Photo: Scott Olsen / Getty Images
Credit is big in retail, and workers are under all kinds of pressure to hit their quotas. They have to find ways to give customers incentives to apply for credit, such as offering a discount.It was no different at JCPenney, but with former Apple retail chief Ron Johnson now at the helm, management is cracking down on once-common, and unsanctioned, practices.
We spoke with a former JCPenney commissioned sales associate in the shoe department who was laid off as part of a slew of firings last week. We’ve withheld her name at her request.
She describes the situation with credit applications (emphasis ours):
“Associates, and stores, have a quota of applications to achieve. The customer receives a discount for an “approved” credit application. The discount was a 10% 24 hour shopping pass before Ron Johnson; it has increased to 20% since then.
It was common practice for an associate to give the customer a percentage discount on the purchase being made at that time regardless of the approval/denial status of the application. Associates offered the discount so they could get the application, earn their $2.00, and meet their quota.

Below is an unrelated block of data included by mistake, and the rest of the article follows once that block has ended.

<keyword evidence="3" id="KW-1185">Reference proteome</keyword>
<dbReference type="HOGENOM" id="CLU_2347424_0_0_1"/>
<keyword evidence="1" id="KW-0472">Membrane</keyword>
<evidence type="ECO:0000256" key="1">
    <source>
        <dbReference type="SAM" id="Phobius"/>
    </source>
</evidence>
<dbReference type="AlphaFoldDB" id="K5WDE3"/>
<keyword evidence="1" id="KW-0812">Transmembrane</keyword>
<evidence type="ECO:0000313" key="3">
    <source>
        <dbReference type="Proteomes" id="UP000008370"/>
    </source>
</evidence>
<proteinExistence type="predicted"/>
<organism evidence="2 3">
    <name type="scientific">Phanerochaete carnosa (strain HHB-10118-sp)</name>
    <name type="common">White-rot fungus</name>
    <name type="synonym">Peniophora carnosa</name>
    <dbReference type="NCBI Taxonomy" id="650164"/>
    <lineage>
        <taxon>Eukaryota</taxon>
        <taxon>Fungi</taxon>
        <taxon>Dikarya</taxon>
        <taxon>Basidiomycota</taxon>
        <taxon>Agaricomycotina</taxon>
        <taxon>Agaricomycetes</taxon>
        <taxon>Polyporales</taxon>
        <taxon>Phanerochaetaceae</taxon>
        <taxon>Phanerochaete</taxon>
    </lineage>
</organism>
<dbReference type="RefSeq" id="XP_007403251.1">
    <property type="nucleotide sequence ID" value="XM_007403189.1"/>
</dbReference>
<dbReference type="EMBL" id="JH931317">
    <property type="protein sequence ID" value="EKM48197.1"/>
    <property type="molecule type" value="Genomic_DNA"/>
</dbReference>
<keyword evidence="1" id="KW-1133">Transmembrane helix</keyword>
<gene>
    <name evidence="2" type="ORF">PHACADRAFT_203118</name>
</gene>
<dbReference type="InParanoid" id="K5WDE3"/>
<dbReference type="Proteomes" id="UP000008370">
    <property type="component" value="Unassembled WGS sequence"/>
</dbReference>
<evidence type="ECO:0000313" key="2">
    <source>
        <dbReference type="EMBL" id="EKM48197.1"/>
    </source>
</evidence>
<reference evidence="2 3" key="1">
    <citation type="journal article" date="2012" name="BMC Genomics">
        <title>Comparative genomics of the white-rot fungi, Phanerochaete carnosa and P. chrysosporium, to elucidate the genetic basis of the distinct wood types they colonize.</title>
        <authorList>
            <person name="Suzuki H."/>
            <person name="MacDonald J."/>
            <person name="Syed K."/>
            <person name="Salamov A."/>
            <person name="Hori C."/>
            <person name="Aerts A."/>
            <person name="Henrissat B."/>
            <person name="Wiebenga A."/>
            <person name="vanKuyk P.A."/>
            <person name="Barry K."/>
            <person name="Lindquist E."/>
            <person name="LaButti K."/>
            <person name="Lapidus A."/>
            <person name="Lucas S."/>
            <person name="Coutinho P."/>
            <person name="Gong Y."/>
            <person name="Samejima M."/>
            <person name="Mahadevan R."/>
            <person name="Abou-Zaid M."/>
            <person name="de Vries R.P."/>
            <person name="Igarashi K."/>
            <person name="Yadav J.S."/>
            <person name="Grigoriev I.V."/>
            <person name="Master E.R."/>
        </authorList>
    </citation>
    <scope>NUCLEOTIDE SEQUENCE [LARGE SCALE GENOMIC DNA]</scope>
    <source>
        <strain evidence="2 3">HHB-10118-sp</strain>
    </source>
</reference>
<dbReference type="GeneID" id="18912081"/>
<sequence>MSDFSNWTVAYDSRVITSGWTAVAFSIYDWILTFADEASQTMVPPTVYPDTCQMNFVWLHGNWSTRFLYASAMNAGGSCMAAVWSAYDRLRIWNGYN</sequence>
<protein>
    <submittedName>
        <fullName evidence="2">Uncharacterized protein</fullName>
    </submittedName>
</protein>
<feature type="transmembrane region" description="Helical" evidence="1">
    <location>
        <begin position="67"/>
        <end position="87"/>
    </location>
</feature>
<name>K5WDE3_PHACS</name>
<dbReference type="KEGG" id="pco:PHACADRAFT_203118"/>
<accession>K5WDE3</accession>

This was a known, but unsanctioned, practice. My former supervisor, under stress from upper management, actually told our department to do “whatever we had to” in order to get applications. Most of the supervisors in my store had once been associates and had to have been aware of the unauthorised discounts.
Recently, long-time associates were called into Loss Prevention and confronted about this practice. One man said “they called me a thief“.
Most of those confronted have since been let go or have left of their own accord.”
Did this happen to you? Shoot an email to [email protected].
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